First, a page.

Silver Peak Systems is mounting a triple attack on the WAN optimisation market. The company has announced three new ways its products could speed up throughput.

The company's NX appliances support forward error correction (FEC), packet-order correction and packet striping, all three of which contribute to faster performance, said Silver Peak.

The NX devices are deployed in pairs at opposite ends of WAN connections and manipulate traffic in a variety of ways to give the net effect of better response times across those connections. These methods include TCP optimisation, compression and caching of data patterns at the far end of connections so the same patterns don't have to be sent over and over.

Forward error correction allows the receiving machine to detect and correct errors in transmission without having to resend data. Without forward error correction, devices have to retransmit data, which increases the volume of traffic going across the connection.

The most recent Silver Peak software upgrade enables FEC on WAN connections up to 500Mbit/s, the company says. The new FEC can improve throughput by seven times on a connection with 1 percent packet loss, said the company.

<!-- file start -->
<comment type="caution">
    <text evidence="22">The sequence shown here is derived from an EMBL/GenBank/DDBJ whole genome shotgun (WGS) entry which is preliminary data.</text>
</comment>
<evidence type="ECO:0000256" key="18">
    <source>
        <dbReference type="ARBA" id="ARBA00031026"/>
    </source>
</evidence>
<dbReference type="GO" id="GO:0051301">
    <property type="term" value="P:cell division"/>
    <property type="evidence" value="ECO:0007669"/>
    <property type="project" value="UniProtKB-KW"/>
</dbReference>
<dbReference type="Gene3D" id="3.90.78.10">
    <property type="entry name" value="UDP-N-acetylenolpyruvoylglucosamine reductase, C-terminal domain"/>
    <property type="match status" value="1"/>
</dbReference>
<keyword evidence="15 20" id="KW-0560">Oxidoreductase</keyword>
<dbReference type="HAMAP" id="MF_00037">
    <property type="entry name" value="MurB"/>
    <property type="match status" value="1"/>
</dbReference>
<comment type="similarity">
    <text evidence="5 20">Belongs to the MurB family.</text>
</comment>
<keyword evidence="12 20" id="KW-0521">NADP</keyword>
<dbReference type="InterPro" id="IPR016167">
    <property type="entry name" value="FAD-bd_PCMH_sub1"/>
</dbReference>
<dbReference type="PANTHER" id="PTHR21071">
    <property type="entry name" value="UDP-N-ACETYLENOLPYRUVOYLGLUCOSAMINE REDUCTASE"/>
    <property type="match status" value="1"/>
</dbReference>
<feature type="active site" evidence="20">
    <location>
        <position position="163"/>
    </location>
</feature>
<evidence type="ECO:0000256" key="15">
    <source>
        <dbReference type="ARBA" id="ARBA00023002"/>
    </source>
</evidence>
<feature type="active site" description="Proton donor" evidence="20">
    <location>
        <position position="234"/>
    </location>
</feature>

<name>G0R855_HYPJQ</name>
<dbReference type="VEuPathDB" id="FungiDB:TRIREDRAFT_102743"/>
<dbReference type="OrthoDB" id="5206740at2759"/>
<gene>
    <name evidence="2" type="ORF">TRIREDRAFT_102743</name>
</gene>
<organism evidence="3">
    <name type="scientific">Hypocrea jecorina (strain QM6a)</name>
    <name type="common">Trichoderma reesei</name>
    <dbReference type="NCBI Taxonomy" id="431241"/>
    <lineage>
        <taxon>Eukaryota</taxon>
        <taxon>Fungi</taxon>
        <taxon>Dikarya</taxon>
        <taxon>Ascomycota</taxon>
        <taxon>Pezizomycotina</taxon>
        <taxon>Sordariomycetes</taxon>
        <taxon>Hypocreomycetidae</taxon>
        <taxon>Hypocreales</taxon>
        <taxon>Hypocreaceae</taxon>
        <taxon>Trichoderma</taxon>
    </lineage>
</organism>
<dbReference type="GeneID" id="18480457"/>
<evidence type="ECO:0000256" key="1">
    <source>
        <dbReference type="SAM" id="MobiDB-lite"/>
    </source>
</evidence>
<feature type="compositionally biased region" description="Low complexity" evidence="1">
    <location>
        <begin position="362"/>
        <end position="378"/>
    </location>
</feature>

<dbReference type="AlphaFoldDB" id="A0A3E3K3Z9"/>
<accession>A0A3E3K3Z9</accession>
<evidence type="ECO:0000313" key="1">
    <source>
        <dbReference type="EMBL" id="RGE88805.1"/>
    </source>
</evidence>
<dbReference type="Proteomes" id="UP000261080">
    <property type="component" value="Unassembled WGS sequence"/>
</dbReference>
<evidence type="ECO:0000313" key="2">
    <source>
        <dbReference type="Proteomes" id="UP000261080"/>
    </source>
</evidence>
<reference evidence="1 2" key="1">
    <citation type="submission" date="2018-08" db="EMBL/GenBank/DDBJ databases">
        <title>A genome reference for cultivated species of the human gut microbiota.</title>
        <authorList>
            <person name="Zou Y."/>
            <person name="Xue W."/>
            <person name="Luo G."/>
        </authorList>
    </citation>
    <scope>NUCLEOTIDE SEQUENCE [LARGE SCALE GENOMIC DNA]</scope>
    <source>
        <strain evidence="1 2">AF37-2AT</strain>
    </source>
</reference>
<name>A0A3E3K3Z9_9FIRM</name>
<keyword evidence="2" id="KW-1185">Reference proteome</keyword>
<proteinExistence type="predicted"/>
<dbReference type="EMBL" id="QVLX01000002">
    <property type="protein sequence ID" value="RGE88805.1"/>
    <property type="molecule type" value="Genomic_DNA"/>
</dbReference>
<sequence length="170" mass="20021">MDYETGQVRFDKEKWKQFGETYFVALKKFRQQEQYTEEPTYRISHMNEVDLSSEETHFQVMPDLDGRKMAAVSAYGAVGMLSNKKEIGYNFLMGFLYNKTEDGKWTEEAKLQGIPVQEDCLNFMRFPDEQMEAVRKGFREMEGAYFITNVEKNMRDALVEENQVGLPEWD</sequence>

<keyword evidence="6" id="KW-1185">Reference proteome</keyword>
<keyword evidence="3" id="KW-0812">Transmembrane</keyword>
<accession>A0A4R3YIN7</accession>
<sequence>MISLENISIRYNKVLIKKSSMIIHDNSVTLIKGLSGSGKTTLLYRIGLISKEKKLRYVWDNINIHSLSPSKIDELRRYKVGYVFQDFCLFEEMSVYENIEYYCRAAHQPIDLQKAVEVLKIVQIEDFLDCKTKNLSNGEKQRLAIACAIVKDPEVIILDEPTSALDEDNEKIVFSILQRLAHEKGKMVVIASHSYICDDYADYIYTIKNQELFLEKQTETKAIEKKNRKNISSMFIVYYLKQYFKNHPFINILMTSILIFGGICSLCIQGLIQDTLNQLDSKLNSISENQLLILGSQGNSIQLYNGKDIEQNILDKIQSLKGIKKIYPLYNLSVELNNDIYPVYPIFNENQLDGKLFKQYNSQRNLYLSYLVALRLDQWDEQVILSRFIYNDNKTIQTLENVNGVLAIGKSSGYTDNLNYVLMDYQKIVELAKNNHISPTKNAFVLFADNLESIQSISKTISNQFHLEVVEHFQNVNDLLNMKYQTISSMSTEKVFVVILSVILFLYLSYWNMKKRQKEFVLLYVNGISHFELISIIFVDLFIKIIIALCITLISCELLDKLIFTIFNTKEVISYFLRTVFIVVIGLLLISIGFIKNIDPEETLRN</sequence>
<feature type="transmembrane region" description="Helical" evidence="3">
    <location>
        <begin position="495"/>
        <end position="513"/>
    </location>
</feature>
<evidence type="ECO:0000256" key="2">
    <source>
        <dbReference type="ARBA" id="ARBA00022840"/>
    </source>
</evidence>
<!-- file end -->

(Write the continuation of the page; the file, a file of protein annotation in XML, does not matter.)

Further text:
With packet order correction, the NX appliances keep track of the order in which packets are sent and rearranges out-of-order packets before sending them along to the destination network. Routers and hosts can also perform this function but over large connections, the amount they have to do can tax buffers and CPUs on the machines, claimed Silver Peak.

Packet striping overcomes bandwidth limits that may be placed on TCP flows by firewalls. The limits are intended to prevent bandwidth hogging, but they may inhibit the flow of important traffic. Striping splits high-bandwidth traffic among several flows then pieces the flows back together at the far end. Silver Peak said it had no data to quantify improvements packet striping may create.

The Silver Peak management system software is also upgraded to report on packet loss and out of order packets. The company says this information can be used to hold carriers to service-level agreements.